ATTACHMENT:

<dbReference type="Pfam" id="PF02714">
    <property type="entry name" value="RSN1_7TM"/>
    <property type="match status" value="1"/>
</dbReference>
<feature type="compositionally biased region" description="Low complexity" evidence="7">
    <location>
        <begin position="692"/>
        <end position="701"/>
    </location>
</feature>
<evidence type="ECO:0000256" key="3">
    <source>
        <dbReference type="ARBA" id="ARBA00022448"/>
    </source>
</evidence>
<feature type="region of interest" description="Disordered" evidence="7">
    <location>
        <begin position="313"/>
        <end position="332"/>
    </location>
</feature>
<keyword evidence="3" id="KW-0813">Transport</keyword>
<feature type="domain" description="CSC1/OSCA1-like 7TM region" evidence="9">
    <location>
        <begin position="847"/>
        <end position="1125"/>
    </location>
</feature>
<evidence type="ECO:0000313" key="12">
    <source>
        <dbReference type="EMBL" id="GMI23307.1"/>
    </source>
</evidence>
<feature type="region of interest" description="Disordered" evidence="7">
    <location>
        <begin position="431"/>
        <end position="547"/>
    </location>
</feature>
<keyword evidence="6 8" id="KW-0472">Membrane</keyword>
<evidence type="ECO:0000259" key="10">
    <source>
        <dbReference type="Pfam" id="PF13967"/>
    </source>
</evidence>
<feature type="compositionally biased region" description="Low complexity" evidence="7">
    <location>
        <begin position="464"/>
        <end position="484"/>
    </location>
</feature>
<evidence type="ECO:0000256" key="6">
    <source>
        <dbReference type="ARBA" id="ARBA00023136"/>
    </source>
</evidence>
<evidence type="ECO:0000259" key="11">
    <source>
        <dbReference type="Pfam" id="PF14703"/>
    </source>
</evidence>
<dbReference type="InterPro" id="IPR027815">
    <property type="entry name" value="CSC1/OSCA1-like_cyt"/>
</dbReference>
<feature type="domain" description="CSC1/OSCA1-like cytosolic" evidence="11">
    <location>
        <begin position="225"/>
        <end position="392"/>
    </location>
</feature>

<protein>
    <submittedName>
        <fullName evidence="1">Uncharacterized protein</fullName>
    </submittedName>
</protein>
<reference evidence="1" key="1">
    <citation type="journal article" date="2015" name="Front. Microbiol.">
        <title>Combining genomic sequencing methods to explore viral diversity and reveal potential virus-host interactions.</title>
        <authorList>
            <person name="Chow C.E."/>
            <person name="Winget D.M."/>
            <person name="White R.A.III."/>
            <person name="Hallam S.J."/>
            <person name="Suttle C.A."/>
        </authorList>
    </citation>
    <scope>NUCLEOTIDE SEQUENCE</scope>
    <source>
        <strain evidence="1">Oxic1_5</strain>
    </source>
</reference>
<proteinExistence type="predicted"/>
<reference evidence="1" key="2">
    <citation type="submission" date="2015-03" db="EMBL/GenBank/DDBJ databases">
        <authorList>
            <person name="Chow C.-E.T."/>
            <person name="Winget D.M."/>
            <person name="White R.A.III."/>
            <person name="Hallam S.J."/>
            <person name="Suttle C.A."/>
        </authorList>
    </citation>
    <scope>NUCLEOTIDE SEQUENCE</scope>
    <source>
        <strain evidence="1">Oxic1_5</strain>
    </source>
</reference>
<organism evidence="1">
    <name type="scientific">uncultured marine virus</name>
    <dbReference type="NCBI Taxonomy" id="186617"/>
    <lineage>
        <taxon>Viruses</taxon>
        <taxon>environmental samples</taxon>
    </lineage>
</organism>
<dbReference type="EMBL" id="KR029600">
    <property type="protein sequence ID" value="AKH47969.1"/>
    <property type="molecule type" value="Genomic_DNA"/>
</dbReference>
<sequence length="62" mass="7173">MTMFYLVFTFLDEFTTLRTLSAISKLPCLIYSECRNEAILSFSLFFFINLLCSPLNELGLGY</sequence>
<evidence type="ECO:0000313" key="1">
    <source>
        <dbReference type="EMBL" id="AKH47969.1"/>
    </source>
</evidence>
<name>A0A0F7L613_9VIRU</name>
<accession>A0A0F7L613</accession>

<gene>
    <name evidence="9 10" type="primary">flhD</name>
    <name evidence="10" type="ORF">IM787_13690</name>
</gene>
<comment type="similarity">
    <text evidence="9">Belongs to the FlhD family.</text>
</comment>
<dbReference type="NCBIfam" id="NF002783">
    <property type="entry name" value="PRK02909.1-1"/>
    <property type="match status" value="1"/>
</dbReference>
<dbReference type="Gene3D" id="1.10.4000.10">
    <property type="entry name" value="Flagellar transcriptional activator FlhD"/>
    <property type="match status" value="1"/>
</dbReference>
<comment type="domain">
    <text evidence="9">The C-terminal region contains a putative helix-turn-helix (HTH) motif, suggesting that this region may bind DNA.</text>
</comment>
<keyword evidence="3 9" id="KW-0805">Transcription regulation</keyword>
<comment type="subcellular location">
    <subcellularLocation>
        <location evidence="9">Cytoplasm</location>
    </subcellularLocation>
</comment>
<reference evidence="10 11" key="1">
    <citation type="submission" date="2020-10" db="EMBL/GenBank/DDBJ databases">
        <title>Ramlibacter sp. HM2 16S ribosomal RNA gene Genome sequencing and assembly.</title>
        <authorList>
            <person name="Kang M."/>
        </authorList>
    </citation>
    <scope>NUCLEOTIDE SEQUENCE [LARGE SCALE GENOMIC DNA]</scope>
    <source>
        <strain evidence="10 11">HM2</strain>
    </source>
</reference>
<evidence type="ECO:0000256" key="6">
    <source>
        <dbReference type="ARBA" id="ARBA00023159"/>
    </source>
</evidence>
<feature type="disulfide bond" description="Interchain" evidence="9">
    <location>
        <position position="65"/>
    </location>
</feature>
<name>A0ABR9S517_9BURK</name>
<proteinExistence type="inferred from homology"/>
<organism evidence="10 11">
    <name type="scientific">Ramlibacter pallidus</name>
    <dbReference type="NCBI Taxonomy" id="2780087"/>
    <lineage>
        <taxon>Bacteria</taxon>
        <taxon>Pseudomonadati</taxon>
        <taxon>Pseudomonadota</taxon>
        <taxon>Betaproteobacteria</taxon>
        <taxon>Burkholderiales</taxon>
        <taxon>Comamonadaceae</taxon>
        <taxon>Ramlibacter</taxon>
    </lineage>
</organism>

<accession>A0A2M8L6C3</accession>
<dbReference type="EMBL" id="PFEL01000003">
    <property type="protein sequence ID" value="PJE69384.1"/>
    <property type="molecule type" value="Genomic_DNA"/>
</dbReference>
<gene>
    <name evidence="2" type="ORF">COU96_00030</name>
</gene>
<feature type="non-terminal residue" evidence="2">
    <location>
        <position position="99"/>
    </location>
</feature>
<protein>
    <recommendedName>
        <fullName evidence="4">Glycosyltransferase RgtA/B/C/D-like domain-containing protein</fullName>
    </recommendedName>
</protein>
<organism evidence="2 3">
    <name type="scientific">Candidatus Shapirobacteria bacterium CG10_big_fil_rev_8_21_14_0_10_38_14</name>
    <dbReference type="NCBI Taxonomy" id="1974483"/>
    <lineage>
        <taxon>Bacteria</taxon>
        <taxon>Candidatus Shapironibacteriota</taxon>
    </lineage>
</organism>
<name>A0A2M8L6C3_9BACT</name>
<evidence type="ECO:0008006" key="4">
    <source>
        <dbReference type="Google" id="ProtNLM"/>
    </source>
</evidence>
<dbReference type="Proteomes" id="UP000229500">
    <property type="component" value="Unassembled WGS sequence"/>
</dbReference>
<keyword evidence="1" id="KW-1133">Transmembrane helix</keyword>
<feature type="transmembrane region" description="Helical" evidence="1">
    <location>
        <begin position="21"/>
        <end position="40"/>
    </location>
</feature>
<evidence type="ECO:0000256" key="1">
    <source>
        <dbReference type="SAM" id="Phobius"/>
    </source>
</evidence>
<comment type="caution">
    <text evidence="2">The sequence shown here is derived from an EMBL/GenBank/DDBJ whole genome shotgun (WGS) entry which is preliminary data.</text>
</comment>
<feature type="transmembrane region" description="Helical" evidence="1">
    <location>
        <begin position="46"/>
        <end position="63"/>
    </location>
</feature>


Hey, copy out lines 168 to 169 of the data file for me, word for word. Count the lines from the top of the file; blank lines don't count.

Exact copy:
</evidence>
<feature type="disulfide bond" description="Interchain" evidence="9">